Christmas traditions in UK

Upravené: sobota, 22. október 2011


  • Children hang up stockings before they go to bed, hoping that Father Christmas will come down the chimney and fill them with gifts. They hang up stockings because Father Christmas once dropped some gold coins whilst coming down the chimney and they would have been lost in the ash if they hadn't landed in a stocking which had been hung up to dry.
  • Christmas Day (25 December) and Boxing Day (December 26) are traditionally days when families spend time together at home 


  • Evergreen plants are used as Christmas decorations - the most popular ones being holly and ivy. These used to be thought of as magical and were hung up to protect against evil spirits and to encourage Spring to come. Christians used these plants in their customs to remind people that the prickles on the holly were like the crown of thorns that Jesus wore when he died
  • Welcome wreaths - a welcome wreath of evergreens is often placed on front doors and dates back to the Roman times when a garland of leaves signified good luck . These are usually decorated with red ribbons
  • ikon2.jpgMistletoe is a plant that grows on the branches of trees. Victorians bound the mistletoe to a frame to make a "kissing ring." Each time a gentleman caught a lady under the mistletoe, he was allowed to claim a kiss. When the branches were bare, the kissing had to stop!
  • It is still customary to kiss someone under the mistletoe, which is hung in entrances to houses.


  • Christmas (and New Year) cards are given at Christmas time


  • Evergreen fir trees are usually decorated with electric lights (as symbols of eternal life and hope) and decorations, often collected by families over a number of years and made by children at school. A star or fairy is usually put on the top.


  • Christmas presents are put under the Christmas tree and opened on Christmas Day, as are the presents which Father Christmas leaves in the stockings.


  • ikon6.jpgFrom 1870 children have hung up Christmas stockings at the ends of their beds or along the mantelpiece
  • The stockings (or sacks) are filled during the night by Father Christmas whilst the children are asleep, ready for Christmas Day
  • Children write letters to Father Christmas to let him know what they want. Usually they "post" these letters a few weeks before Christmas Day by leaving them in the fireplace for Father Christmas to collect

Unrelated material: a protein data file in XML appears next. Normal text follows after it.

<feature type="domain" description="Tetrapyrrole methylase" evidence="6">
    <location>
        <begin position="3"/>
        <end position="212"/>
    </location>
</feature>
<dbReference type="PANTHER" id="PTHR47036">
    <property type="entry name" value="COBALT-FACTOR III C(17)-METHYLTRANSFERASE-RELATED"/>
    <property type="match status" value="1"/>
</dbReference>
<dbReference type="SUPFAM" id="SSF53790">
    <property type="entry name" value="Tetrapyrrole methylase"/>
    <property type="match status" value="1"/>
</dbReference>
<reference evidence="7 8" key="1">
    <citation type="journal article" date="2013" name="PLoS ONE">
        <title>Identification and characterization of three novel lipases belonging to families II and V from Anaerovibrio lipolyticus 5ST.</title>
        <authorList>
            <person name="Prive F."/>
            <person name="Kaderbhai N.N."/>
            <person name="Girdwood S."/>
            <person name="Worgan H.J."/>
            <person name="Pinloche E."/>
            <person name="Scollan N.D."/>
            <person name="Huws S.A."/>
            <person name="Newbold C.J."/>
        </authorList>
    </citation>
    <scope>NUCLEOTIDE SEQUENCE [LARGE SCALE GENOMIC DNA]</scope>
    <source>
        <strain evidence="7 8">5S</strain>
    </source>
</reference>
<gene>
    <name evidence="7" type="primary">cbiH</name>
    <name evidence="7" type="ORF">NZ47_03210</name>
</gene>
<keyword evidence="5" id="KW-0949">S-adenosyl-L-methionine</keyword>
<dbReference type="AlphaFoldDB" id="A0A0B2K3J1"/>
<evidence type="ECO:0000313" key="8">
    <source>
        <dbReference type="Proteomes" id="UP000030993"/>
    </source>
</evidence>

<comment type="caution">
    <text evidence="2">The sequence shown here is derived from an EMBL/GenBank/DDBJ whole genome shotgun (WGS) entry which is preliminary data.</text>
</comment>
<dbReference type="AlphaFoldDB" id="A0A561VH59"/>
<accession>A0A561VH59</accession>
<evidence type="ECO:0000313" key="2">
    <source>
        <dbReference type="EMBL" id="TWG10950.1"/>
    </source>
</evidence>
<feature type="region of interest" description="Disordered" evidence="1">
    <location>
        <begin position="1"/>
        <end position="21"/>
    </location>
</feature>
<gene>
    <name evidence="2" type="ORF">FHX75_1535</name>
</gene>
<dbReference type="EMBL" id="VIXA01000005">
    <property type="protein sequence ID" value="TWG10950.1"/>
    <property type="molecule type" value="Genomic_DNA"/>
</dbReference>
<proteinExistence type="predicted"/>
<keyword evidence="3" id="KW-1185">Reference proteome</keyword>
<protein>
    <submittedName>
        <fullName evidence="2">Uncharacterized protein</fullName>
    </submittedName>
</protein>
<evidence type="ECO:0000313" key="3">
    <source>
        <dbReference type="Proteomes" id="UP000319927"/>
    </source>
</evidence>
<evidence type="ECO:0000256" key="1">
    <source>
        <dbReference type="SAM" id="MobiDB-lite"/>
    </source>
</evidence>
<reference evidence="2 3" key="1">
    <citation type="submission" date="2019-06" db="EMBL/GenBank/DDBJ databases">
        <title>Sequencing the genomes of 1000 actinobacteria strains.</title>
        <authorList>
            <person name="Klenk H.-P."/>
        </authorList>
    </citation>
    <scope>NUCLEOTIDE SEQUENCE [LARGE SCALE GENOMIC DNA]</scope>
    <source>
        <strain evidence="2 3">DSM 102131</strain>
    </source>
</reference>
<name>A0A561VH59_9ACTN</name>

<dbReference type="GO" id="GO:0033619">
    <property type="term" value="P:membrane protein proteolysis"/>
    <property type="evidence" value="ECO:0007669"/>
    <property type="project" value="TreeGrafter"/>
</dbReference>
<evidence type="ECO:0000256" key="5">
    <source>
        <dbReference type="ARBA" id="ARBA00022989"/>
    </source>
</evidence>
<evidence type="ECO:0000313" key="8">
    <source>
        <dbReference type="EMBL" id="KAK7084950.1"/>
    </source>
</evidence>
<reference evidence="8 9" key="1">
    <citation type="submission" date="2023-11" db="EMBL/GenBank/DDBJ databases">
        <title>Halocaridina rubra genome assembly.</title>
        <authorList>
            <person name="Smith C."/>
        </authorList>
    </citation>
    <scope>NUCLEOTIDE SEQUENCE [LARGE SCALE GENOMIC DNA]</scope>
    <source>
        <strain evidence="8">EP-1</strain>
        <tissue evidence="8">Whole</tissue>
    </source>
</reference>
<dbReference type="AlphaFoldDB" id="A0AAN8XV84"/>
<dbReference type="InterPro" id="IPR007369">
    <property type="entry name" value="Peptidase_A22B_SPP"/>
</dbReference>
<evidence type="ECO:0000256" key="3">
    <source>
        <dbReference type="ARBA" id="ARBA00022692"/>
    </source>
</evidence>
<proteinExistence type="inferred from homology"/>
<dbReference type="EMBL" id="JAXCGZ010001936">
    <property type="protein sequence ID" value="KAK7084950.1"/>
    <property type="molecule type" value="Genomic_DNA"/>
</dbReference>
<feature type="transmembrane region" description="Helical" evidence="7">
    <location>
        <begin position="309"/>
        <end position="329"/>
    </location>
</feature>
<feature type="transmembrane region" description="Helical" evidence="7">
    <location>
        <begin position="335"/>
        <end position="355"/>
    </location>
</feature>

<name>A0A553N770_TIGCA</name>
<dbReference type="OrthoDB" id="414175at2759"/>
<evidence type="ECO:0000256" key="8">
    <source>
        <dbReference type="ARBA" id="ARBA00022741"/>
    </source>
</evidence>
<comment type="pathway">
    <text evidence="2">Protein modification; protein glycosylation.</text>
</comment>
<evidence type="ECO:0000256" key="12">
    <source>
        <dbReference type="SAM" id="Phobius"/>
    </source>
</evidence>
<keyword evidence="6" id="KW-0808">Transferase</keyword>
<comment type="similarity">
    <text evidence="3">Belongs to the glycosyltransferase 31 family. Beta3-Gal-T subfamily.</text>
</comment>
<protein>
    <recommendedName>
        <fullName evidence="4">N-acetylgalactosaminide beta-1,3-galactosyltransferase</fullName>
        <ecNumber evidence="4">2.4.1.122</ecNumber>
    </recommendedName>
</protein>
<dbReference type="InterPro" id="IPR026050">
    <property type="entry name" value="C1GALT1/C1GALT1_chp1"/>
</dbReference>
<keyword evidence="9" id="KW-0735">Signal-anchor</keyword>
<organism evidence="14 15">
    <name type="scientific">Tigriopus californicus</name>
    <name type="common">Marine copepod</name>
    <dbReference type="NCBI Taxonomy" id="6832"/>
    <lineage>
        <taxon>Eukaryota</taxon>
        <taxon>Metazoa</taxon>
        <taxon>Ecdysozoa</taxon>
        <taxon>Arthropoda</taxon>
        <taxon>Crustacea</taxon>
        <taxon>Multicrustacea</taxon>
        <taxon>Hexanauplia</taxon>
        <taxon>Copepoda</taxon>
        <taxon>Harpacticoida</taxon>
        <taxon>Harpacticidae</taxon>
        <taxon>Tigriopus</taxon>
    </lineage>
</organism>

• The tradition of Father Christmas began in the Netherlands with the custom of celebrating St Nicholas' Day and St Nicholas' Eve, when gifts were given to children and the British took over the tradition as part of their own Christmas Eve celebrations
  • St Nicholas (the Dutch 'Sinterklaas') became Santa Claus/Father Christmas - the jolly man dressed in red with a white beard 
  • Santa has flying reindeer and a sleigh and travels all the way from Reindeerland in the Frozen North  
  • He has to climb down chimneys to bring children toys
  • So that Santa is kept well fed, children leave him mince pies and something to drink (hopefully a good glass of scotch). Children also leave carrots or apples for the reindeer


  • It is traditional to have turkey with stuffing, sprouts, carrots, peas, and bacon/sausages for Christmas dinner, and Christmas plum pudding and/or mince pies with rum butter for desert
  • The Christmas pudding has brandy poured over it and is lit. The flaming pudding is brought to the dinner table. A coin is often placed in the pudding - bringing "good luck" to the person who finds it .


  • A London sweet maker, Thomas Smith, invented Christmas crackers in 1846 and the idea of theseikon8.jpg crackers were taken from the French bonbons - sweets wrapped in twisted pieces of coloured paper  
  • Thomas Smith added love notes to the bonbons and then had the idea of making the sweets go bang
  • Paper hats and small toys were also added to the crackers
  • Christmas crackers are usually pulled around the dinner table before the meal starts


  • A popular game for families to play at Christmas time is charades
  • In charades, players have to act out words (usually the names of films, books, or song) in mime
  • The other players who are watching the mime have to guess what the charade is
  • Whoever guesses the charade first has to perform the next charade


  • ikon9.jpgPantomimes (usually shortened to "pantos") are traditional Christmas plays put on in theatres for children to watch
  • Most pantos are based on popular children's stories such as Jack and the Beanstalk, Mother Goose, Aladdin
  • In pantos, ugly women are always played by men, and handsome young men are always played by pretty young women!
  • It is traditional for the audience to join in with the panto - cheering the hero or heroine and hissing at the villains


  • Carols (French 'noel') are popular religious songs usually sung at Christmas and are sung to remember the singing of the angels who sang 'Gloria in Excelsis Deo' in heaven to give thanks for Christ's birth
  • Since Victorian days, singers and musicians have visited houses at Christmas time. The Carollers sing carols and collect money, which is usually given to charity. The Carollers are normally given drinks made of warm ale, apples, and spices - if they're lucky!


ikon10.jpgMerry Christmas and a Happy New Year!